The first one was Brumfield v. Cain, in which the Court decided, in a 5-4 split, that a Louisiana death row inmate deserved an opportunity to prove intellectual disability that would spare his life. Brumfield had been sentenced to death before Atkins v. Virginia, which disallowed the execution of mentally disabled inmates, and the state relied on his original sentencing record to find that his mental capabilities were not a source of concern in this regard. The court disagreed, finding that Brumfield’s estimated IQ of 75 could, within the margin of error expected of such tests, be consistent with a mental disability. Moreover, contrary to the decision that denied Brumfield’s petition, the evidence he presented at the original sentencing hearing suggested significant impairments in several areas of adaptive skills, including language and learning. Not that Brumfield had to positively prove any of these things; all he had to do was show reasonable doubt that they might be true. And given the indications in the original record, he would probably have had a much better chance to prove his disability in a full hearing.
Even assuming that there is some logic in the distinction between killing people with standard and substandard intelligence, and with the utmost understanding of the victims’ families suffering and rage–are we served, as a whole, by the clinging to dogmatic criteria in identifying who is fit to kill and who is not? Suppose Brumfield’s IQ had been 80, not 75–would that really make us more comfortable killing him? Suppose Brumfield’s IQ had been 70, not 75–would that have made the victim’s family’s loss easier to bear? Moreover, while I’m sure that, for some victims, the prospect of the death penalty provides some closure, I can think of nothing more demeaning and tiresome for many victims than the need to suffer through decades-long legal quibbles about the minutiae of their loved one’s murderer’s mental capabilities. The number of executions, even in Louisiana, is in decline. In the last twenty years, they consist of seven executions, the last one in 2010 and the one before that in 2002. Is it really worthwhile to continue tinkering with the machinery of death this way, rather than send convicted murderers, particularly those who might recidivate, to long prison sentences?
The other case that aimed to tinker with the machinery of death fared differently, but affirmed this grim prospect. In Glossip v. Gross, a 5-4 split court approved the new killing protocol from Oklahoma, which features Midazolam as a replacement for Sodium Thiopental. This morning’s decision sides 5:4 with the state, finding that the inmates have not proven that using Midazolam would violate the Eighth Amendment, nor shown an alternative method. The short history of this case is instructive: after the Court found the three-drug protocol constitutional in Baze v. Rees, many executions stopped because the first drug in the trio became scarce–partly because European countries, disgusted with our retention of the death penalty, stopped exporting it. As a solution to the problem of not being able to kill people, Oklahoma has introduced Midazolam, and the decision is rife with jabs at “abolitionists” who, in their stubbornness, complain about the executioner’s ax but don’t offer to wrap it in silk and velvet for everyone’s moral comfort.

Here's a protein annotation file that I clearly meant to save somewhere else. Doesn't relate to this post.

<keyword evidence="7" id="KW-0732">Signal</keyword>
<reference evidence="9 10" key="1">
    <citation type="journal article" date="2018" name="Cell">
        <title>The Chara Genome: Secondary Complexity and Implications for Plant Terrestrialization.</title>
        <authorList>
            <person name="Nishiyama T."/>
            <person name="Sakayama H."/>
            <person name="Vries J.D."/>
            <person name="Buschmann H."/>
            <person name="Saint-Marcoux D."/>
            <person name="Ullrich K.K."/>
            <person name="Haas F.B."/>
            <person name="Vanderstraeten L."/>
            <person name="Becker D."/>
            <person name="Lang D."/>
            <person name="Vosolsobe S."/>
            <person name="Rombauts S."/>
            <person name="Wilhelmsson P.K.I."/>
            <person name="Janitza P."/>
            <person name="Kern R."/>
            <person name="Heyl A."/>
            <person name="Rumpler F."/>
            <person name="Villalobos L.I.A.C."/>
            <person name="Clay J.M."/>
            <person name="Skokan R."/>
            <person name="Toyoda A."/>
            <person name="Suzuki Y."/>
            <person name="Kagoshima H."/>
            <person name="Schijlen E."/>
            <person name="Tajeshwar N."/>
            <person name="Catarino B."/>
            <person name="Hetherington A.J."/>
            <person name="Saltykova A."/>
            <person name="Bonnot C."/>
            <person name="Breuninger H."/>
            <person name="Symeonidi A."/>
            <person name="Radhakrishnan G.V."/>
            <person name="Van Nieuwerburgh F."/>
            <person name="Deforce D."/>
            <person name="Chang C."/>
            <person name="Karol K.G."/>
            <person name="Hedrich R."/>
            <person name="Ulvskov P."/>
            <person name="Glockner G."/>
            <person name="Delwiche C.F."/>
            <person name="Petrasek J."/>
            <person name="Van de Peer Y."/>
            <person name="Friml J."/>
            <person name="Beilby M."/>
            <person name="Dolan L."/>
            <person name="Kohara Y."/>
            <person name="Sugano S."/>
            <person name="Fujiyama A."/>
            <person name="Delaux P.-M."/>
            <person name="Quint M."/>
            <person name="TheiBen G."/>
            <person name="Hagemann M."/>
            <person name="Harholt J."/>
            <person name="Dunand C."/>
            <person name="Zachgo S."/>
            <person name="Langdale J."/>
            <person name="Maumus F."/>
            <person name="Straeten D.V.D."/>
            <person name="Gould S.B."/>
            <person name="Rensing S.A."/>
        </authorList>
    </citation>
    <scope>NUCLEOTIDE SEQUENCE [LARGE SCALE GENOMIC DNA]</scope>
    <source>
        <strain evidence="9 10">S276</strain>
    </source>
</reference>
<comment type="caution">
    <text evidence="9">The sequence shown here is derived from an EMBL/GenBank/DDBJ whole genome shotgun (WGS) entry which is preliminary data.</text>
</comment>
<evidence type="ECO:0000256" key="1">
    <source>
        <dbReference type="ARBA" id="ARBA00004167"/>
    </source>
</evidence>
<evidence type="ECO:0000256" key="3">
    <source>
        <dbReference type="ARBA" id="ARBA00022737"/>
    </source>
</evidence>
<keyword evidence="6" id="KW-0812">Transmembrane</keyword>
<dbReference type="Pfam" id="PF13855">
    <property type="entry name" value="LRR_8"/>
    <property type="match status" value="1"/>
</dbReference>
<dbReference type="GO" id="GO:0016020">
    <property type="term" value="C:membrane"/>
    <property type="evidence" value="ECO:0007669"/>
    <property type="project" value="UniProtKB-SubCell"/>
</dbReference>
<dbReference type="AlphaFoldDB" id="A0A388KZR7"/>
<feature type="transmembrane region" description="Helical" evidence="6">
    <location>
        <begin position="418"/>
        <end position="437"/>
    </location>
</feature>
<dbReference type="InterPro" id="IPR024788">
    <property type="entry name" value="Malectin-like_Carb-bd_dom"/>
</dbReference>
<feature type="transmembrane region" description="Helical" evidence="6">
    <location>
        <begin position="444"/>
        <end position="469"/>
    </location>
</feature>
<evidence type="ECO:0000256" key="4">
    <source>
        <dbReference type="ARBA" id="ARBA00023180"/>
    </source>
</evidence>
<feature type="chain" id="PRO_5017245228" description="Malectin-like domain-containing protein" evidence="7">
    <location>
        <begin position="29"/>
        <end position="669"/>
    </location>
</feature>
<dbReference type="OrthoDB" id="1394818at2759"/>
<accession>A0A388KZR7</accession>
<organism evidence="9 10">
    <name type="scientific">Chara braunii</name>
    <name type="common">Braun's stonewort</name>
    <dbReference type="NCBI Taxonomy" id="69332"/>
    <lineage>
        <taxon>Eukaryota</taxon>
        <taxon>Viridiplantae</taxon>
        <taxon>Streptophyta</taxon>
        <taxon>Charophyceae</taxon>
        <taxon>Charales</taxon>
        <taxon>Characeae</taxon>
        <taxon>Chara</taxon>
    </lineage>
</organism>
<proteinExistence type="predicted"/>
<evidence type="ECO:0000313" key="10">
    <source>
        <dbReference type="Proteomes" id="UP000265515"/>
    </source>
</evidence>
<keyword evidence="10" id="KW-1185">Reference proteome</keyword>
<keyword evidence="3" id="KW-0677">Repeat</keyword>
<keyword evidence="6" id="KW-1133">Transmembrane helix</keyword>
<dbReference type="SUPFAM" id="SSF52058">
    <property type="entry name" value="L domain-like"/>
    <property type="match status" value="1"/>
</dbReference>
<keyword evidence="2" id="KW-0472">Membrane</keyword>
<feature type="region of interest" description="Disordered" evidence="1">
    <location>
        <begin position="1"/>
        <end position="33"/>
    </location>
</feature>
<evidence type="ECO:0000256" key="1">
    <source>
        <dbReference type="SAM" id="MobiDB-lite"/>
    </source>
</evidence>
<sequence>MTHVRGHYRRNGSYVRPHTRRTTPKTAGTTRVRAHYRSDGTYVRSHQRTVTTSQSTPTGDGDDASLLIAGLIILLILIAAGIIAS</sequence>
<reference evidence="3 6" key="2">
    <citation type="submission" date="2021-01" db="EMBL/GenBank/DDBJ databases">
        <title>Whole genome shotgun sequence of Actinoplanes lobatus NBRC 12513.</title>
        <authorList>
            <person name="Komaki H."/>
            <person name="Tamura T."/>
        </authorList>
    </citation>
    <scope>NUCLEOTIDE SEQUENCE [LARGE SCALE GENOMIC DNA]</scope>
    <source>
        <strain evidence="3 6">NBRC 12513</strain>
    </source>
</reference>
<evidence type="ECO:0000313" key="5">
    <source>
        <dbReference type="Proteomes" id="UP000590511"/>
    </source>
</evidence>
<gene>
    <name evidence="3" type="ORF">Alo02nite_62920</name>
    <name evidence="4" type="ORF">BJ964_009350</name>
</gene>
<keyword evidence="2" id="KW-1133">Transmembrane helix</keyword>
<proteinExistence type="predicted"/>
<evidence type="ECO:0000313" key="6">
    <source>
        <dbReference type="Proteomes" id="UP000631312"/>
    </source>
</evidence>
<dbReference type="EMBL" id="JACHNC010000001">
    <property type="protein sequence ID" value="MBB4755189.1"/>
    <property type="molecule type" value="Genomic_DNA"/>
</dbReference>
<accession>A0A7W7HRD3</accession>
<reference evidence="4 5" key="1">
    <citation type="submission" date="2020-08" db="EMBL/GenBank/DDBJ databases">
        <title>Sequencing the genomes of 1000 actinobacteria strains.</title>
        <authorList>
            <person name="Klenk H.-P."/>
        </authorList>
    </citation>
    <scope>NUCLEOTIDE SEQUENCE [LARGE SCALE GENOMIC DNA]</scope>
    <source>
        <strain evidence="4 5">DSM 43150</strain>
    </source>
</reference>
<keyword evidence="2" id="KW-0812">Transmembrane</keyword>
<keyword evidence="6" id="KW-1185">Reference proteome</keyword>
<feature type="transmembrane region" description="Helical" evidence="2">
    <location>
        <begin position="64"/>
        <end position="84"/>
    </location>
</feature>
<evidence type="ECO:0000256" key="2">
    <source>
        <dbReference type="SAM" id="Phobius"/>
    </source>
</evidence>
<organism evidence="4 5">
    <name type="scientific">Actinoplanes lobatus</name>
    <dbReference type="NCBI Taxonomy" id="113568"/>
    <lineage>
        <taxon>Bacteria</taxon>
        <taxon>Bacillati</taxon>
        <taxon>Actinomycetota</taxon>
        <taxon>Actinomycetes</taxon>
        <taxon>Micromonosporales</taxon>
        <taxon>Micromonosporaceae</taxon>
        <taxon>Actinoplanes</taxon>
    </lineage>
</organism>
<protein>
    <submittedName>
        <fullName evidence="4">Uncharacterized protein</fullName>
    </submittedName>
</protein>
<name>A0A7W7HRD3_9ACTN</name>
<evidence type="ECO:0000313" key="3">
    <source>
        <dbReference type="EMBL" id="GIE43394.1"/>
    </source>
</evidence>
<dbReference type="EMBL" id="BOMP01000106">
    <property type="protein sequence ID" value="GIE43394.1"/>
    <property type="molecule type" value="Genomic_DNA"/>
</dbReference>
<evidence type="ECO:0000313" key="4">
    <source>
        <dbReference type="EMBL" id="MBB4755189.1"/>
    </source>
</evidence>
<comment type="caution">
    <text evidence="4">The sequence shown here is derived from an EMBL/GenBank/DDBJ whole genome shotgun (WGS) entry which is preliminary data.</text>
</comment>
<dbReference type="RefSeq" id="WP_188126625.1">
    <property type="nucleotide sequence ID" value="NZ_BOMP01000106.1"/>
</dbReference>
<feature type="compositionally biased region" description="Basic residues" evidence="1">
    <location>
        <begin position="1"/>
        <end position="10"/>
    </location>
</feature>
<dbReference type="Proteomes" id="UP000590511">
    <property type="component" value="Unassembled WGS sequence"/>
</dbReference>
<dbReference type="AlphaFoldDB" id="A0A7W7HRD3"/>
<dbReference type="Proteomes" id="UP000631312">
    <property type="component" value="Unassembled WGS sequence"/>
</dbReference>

“[r]ather than try to patch up the death penalty’s legal wounds one at a time, I would ask for full briefing on a more basic question: whether the death penalty violates the Constitution.” — Justice Stephen Breyer
Justice Breyer, of course, is keenly aware of how nonsensical this is. Like a modern-day Blackmun, “[r]ather than try to patch up the death penalty’s legal wounds one at a time,” he states, “I would ask for full briefing on a more basic question: whether the death penalty violates the Constitution.”
The death penalty’s devil is not in the details; it’s in the very fact of its existence. If anything, the endless quibble about the details, regardless of who comes out the victor at any round, obfuscates the real debate. Whether a particular inmate satisfies the bizarre conditions we have set to satisfy ourselves that we are “ethically” killing people, or a particular new method to kill them finds its way home through the byzantine legal maze of morals and misunderstood science, is beside the point. This week’s decisions allow the machinery of death to live to kill another day, and they have strengthened my conclusion that the death penalty–much like the inmates at San Quentin–will not be executed, but rather die slowly of a chronic disease.